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When Morning Comes

by Arushi Raina

Forty years after the June 16, 1976, Soweto Student Uprising drew global attention to apartheid’s brutal system of repression, Arushi Raina’s debut novel, set in the weeks leading up to that fateful day, introduces readers to a group of young South Africans.

61BRLYoEIvLZanele, a black student, is secretly plotting against the government. Her best friend, Thabo, is a gang member who’s made powerful enemies. Across the bridge in Johannesburg’s wealthy white suburbs, Jack is enjoying one final summer in his beat-up Mustang before heading to Oxford. Working in her father’s shop, Meena discovers a stack of banned pamphlets, which lead her to a black girl with a secret, the white boy whose car she sometimes drives, and a dangerous tsotsi who’s extorting money from her family’s business. When the characters’ worlds collide, they help to ignite the tinderbox that is Soweto in the summer of 1976.

The characters in Raina’s novel are violent, ruthless, and sometimes morally ambiguous. With most of their political leaders already in jail or in exile, they are also fully engaged with an uncompromising adult world: as the story opens, Zanele is planning to bring down power line towers with dynamite supplied by the armed wing of the African National Congress in Mozambique.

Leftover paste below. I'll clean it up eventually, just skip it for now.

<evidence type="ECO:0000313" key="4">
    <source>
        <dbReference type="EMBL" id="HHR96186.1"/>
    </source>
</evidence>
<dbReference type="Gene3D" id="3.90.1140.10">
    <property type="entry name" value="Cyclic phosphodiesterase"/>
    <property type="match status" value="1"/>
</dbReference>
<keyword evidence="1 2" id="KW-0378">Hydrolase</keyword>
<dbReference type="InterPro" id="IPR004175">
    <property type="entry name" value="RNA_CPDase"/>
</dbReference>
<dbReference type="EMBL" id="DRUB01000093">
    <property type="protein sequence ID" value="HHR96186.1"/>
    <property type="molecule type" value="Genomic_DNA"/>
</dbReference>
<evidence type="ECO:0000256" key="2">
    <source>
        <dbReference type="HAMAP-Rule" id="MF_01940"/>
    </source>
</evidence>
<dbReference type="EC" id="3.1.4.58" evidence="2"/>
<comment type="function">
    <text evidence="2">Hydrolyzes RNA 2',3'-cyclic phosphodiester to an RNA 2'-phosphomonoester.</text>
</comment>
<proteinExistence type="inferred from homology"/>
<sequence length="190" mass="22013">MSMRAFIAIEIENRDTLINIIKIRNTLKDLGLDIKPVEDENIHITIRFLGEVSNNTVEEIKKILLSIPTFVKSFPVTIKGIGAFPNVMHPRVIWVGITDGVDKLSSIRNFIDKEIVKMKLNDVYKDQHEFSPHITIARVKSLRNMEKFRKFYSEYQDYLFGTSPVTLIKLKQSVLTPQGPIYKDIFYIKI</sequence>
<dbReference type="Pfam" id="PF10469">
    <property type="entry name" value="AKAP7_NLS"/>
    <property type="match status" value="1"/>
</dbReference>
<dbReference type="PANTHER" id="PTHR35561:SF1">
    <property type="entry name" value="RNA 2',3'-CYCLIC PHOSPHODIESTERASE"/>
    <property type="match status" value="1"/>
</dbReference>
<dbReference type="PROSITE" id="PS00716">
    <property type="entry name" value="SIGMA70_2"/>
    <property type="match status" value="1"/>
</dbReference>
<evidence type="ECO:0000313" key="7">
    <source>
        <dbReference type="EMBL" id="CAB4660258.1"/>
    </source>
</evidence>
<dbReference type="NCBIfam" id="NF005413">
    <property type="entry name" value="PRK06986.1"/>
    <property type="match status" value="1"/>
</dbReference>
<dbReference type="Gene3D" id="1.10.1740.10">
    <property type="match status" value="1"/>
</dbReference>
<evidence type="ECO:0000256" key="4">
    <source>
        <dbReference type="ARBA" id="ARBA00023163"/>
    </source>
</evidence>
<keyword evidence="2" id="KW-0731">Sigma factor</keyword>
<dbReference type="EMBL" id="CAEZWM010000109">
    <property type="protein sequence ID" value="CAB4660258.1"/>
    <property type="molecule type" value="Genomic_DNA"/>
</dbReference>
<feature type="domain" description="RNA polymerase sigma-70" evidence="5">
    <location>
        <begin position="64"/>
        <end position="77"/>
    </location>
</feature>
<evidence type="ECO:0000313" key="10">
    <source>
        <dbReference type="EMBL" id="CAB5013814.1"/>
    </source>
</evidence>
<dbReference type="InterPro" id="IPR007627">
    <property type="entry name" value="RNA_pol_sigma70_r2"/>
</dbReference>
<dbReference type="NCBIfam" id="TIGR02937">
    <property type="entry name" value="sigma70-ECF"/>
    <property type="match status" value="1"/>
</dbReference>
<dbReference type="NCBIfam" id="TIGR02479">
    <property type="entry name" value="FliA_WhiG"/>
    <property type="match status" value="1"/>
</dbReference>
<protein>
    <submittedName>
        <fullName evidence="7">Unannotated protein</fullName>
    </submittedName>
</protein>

If Zanele is the source of the narrative’s momentum, Meena is its facilitator. Being Indian (rather than black or white), and therefore able to fly under the police radar, she offers the reader an outsider’s perspective. Through Meena, we are introduced to the shadowy figure of Coetzee, a brutal Special Branch officer. Meena also plays a pivotal role in uniting the others toward a common goal, so it’s a shame that her motivation for getting involved in such dangerous business is never fully explained.

By contrast, it’s all but impossible for Zanele to avoid becoming embroiled in the protest against the Bantu Education Act, which decreed that school subjects be taught in Afrikaans and provided the final insult to deliberately underfunded, overcrowded township schools. The murder of a teacher who continued to teach math in Afrikaans despite student threats sets events racing to their inevitable conclusion.

As the groups march toward Orlando Stadium on June 16, Zanele reports, “a hiss went through the crowd, which became a word that travelled down to me. Police. I lost Vusi as he ran ahead to find out if it was true. I didn’t see him again.”

Police throw tear gas, and students retaliate by throwing rocks at a police dog. A policeman fires his gun. By day’s end, approximately 200 students will be dead. A white officer dies after being doused in gasoline and set on fire  – an act for which Zanele believes she bears some responsibility.

When one voice drops from the narrative in the novel’s final chapters, it’s hard not to wonder who has paid the highest price. A last-minute reveal is perhaps a bit too convenient, but the tension of those final scenes is otherwise admirably executed, the resolution satisfying but not too neat.

If anything is lacking, it’s greater context for what the teens were up against. Despite a helpful historical note, and notwithstanding one reference to parcel bombs, young readers unfamiliar with this period may come away without a full appreciation of the extent of apartheid’s evils. Still, the novel presents an excellent starting point to inspire curiosity, and serves as a bold and dignified testament to a struggle that shouldn’t be forgotten.